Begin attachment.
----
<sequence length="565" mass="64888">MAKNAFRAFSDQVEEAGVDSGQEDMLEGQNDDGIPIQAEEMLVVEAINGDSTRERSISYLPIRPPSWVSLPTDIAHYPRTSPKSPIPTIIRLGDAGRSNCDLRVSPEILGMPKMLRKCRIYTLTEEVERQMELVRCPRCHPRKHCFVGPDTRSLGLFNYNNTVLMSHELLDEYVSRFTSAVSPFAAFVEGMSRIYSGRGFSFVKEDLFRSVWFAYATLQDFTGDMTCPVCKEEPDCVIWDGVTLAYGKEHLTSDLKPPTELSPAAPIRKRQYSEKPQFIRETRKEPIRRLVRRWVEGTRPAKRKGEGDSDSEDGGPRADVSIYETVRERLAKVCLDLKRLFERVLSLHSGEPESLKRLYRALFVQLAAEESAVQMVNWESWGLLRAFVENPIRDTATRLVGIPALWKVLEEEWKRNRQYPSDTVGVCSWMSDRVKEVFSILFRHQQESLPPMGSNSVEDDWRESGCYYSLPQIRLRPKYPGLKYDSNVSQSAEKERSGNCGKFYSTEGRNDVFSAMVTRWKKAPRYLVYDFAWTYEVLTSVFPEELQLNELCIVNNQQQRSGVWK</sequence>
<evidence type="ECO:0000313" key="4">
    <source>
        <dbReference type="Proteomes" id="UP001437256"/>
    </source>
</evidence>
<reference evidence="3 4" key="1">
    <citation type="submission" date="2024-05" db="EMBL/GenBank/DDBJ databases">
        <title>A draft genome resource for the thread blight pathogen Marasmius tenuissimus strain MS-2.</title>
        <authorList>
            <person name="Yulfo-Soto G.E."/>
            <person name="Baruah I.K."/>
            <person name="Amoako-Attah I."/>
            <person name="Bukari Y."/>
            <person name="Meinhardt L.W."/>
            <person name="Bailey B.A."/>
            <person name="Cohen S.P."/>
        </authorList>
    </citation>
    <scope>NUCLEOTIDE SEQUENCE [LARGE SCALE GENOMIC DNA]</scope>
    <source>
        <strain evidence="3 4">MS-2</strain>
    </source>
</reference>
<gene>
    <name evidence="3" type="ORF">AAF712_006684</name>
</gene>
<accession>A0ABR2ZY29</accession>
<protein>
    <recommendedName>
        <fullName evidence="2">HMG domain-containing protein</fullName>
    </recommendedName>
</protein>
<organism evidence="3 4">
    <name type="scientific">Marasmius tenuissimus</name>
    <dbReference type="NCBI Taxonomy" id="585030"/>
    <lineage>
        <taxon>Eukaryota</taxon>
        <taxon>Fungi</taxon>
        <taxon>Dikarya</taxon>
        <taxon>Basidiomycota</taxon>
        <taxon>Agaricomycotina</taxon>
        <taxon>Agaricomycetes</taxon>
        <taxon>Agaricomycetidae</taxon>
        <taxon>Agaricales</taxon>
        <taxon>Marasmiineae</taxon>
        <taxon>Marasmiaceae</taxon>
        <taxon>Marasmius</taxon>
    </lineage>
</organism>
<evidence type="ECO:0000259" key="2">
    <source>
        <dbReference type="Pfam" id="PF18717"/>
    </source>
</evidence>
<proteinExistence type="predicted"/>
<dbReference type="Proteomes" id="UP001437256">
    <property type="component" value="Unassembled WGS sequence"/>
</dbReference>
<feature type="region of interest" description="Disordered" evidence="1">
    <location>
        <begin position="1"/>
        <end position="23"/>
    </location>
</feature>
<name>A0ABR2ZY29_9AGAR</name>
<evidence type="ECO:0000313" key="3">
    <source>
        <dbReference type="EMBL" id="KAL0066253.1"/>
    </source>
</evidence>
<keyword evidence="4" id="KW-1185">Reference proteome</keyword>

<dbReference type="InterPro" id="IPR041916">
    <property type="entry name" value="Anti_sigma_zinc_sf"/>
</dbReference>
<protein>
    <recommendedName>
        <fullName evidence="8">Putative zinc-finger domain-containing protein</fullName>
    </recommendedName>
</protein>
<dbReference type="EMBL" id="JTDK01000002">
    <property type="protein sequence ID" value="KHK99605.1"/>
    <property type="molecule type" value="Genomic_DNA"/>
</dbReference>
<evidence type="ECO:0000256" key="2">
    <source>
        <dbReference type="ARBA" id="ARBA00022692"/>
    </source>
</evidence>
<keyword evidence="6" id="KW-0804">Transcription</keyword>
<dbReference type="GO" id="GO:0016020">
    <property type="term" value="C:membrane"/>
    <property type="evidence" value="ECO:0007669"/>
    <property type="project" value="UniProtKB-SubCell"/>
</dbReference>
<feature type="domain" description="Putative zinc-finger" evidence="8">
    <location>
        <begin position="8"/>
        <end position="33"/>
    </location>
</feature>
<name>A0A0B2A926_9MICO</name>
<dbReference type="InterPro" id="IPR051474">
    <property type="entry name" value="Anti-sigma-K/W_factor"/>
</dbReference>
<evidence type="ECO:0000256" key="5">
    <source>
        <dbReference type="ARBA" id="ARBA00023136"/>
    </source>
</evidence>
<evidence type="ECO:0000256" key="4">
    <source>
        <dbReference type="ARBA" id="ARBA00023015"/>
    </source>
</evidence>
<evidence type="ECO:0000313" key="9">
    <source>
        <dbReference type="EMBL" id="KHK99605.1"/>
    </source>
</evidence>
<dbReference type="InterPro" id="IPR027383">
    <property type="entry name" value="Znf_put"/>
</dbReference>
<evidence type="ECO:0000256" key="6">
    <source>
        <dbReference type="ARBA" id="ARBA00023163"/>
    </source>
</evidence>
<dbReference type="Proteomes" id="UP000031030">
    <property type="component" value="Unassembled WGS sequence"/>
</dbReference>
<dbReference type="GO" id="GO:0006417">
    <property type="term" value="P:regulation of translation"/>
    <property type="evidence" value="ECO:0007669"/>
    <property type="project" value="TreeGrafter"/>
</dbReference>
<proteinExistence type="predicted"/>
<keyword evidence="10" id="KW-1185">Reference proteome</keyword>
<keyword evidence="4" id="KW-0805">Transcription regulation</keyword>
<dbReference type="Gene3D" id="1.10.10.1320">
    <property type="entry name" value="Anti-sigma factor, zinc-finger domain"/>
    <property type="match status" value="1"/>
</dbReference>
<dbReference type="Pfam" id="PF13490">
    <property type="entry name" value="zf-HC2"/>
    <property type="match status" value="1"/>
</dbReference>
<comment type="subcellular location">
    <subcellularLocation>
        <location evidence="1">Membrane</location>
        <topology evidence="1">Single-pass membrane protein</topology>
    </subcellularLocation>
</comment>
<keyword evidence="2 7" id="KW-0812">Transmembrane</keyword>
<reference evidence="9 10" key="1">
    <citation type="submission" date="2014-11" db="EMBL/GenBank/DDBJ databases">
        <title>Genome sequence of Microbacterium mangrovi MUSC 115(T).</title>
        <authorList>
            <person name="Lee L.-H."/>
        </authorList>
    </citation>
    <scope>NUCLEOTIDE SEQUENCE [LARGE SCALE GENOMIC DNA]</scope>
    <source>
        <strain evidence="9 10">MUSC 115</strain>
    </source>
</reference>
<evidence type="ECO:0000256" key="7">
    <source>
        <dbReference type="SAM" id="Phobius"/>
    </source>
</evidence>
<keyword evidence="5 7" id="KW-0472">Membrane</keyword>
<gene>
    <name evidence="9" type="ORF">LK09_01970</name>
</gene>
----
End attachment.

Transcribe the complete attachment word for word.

<sequence length="565" mass="64888">MAKNAFRAFSDQVEEAGVDSGQEDMLEGQNDDGIPIQAEEMLVVEAINGDSTRERSISYLPIRPPSWVSLPTDIAHYPRTSPKSPIPTIIRLGDAGRSNCDLRVSPEILGMPKMLRKCRIYTLTEEVERQMELVRCPRCHPRKHCFVGPDTRSLGLFNYNNTVLMSHELLDEYVSRFTSAVSPFAAFVEGMSRIYSGRGFSFVKEDLFRSVWFAYATLQDFTGDMTCPVCKEEPDCVIWDGVTLAYGKEHLTSDLKPPTELSPAAPIRKRQYSEKPQFIRETRKEPIRRLVRRWVEGTRPAKRKGEGDSDSEDGGPRADVSIYETVRERLAKVCLDLKRLFERVLSLHSGEPESLKRLYRALFVQLAAEESAVQMVNWESWGLLRAFVENPIRDTATRLVGIPALWKVLEEEWKRNRQYPSDTVGVCSWMSDRVKEVFSILFRHQQESLPPMGSNSVEDDWRESGCYYSLPQIRLRPKYPGLKYDSNVSQSAEKERSGNCGKFYSTEGRNDVFSAMVTRWKKAPRYLVYDFAWTYEVLTSVFPEELQLNELCIVNNQQQRSGVWK</sequence>
<evidence type="ECO:0000313" key="4">
    <source>
        <dbReference type="Proteomes" id="UP001437256"/>
    </source>
</evidence>
<reference evidence="3 4" key="1">
    <citation type="submission" date="2024-05" db="EMBL/GenBank/DDBJ databases">
        <title>A draft genome resource for the thread blight pathogen Marasmius tenuissimus strain MS-2.</title>
        <authorList>
            <person name="Yulfo-Soto G.E."/>
            <person name="Baruah I.K."/>
            <person name="Amoako-Attah I."/>
            <person name="Bukari Y."/>
            <person name="Meinhardt L.W."/>
            <person name="Bailey B.A."/>
            <person name="Cohen S.P."/>
        </authorList>
    </citation>
    <scope>NUCLEOTIDE SEQUENCE [LARGE SCALE GENOMIC DNA]</scope>
    <source>
        <strain evidence="3 4">MS-2</strain>
    </source>
</reference>
<gene>
    <name evidence="3" type="ORF">AAF712_006684</name>
</gene>
<accession>A0ABR2ZY29</accession>
<protein>
    <recommendedName>
        <fullName evidence="2">HMG domain-containing protein</fullName>
    </recommendedName>
</protein>
<organism evidence="3 4">
    <name type="scientific">Marasmius tenuissimus</name>
    <dbReference type="NCBI Taxonomy" id="585030"/>
    <lineage>
        <taxon>Eukaryota</taxon>
        <taxon>Fungi</taxon>
        <taxon>Dikarya</taxon>
        <taxon>Basidiomycota</taxon>
        <taxon>Agaricomycotina</taxon>
        <taxon>Agaricomycetes</taxon>
        <taxon>Agaricomycetidae</taxon>
        <taxon>Agaricales</taxon>
        <taxon>Marasmiineae</taxon>
        <taxon>Marasmiaceae</taxon>
        <taxon>Marasmius</taxon>
    </lineage>
</organism>
<evidence type="ECO:0000259" key="2">
    <source>
        <dbReference type="Pfam" id="PF18717"/>
    </source>
</evidence>
<proteinExistence type="predicted"/>
<dbReference type="Proteomes" id="UP001437256">
    <property type="component" value="Unassembled WGS sequence"/>
</dbReference>
<feature type="region of interest" description="Disordered" evidence="1">
    <location>
        <begin position="1"/>
        <end position="23"/>
    </location>
</feature>
<name>A0ABR2ZY29_9AGAR</name>
<evidence type="ECO:0000313" key="3">
    <source>
        <dbReference type="EMBL" id="KAL0066253.1"/>
    </source>
</evidence>
<keyword evidence="4" id="KW-1185">Reference proteome</keyword>

<dbReference type="InterPro" id="IPR041916">
    <property type="entry name" value="Anti_sigma_zinc_sf"/>
</dbReference>
<protein>
    <recommendedName>
        <fullName evidence="8">Putative zinc-finger domain-containing protein</fullName>
    </recommendedName>
</protein>
<dbReference type="EMBL" id="JTDK01000002">
    <property type="protein sequence ID" value="KHK99605.1"/>
    <property type="molecule type" value="Genomic_DNA"/>
</dbReference>
<evidence type="ECO:0000256" key="2">
    <source>
        <dbReference type="ARBA" id="ARBA00022692"/>
    </source>
</evidence>
<keyword evidence="6" id="KW-0804">Transcription</keyword>
<dbReference type="GO" id="GO:0016020">
    <property type="term" value="C:membrane"/>
    <property type="evidence" value="ECO:0007669"/>
    <property type="project" value="UniProtKB-SubCell"/>
</dbReference>
<feature type="domain" description="Putative zinc-finger" evidence="8">
    <location>
        <begin position="8"/>
        <end position="33"/>
    </location>
</feature>
<name>A0A0B2A926_9MICO</name>
<dbReference type="InterPro" id="IPR051474">
    <property type="entry name" value="Anti-sigma-K/W_factor"/>
</dbReference>
<evidence type="ECO:0000256" key="5">
    <source>
        <dbReference type="ARBA" id="ARBA00023136"/>
    </source>
</evidence>
<evidence type="ECO:0000256" key="4">
    <source>
        <dbReference type="ARBA" id="ARBA00023015"/>
    </source>
</evidence>
<evidence type="ECO:0000313" key="9">
    <source>
        <dbReference type="EMBL" id="KHK99605.1"/>
    </source>
</evidence>
<dbReference type="InterPro" id="IPR027383">
    <property type="entry name" value="Znf_put"/>
</dbReference>
<evidence type="ECO:0000256" key="6">
    <source>
        <dbReference type="ARBA" id="ARBA00023163"/>
    </source>
</evidence>
<dbReference type="Proteomes" id="UP000031030">
    <property type="component" value="Unassembled WGS sequence"/>
</dbReference>
<dbReference type="GO" id="GO:0006417">
    <property type="term" value="P:regulation of translation"/>
    <property type="evidence" value="ECO:0007669"/>
    <property type="project" value="TreeGrafter"/>
</dbReference>
<proteinExistence type="predicted"/>
<keyword evidence="10" id="KW-1185">Reference proteome</keyword>
<keyword evidence="4" id="KW-0805">Transcription regulation</keyword>
<dbReference type="Gene3D" id="1.10.10.1320">
    <property type="entry name" value="Anti-sigma factor, zinc-finger domain"/>
    <property type="match status" value="1"/>
</dbReference>
<dbReference type="Pfam" id="PF13490">
    <property type="entry name" value="zf-HC2"/>
    <property type="match status" value="1"/>
</dbReference>
<comment type="subcellular location">
    <subcellularLocation>
        <location evidence="1">Membrane</location>
        <topology evidence="1">Single-pass membrane protein</topology>
    </subcellularLocation>
</comment>
<keyword evidence="2 7" id="KW-0812">Transmembrane</keyword>
<reference evidence="9 10" key="1">
    <citation type="submission" date="2014-11" db="EMBL/GenBank/DDBJ databases">
        <title>Genome sequence of Microbacterium mangrovi MUSC 115(T).</title>
        <authorList>
            <person name="Lee L.-H."/>
        </authorList>
    </citation>
    <scope>NUCLEOTIDE SEQUENCE [LARGE SCALE GENOMIC DNA]</scope>
    <source>
        <strain evidence="9 10">MUSC 115</strain>
    </source>
</reference>
<evidence type="ECO:0000256" key="7">
    <source>
        <dbReference type="SAM" id="Phobius"/>
    </source>
</evidence>
<keyword evidence="5 7" id="KW-0472">Membrane</keyword>
<gene>
    <name evidence="9" type="ORF">LK09_01970</name>
</gene>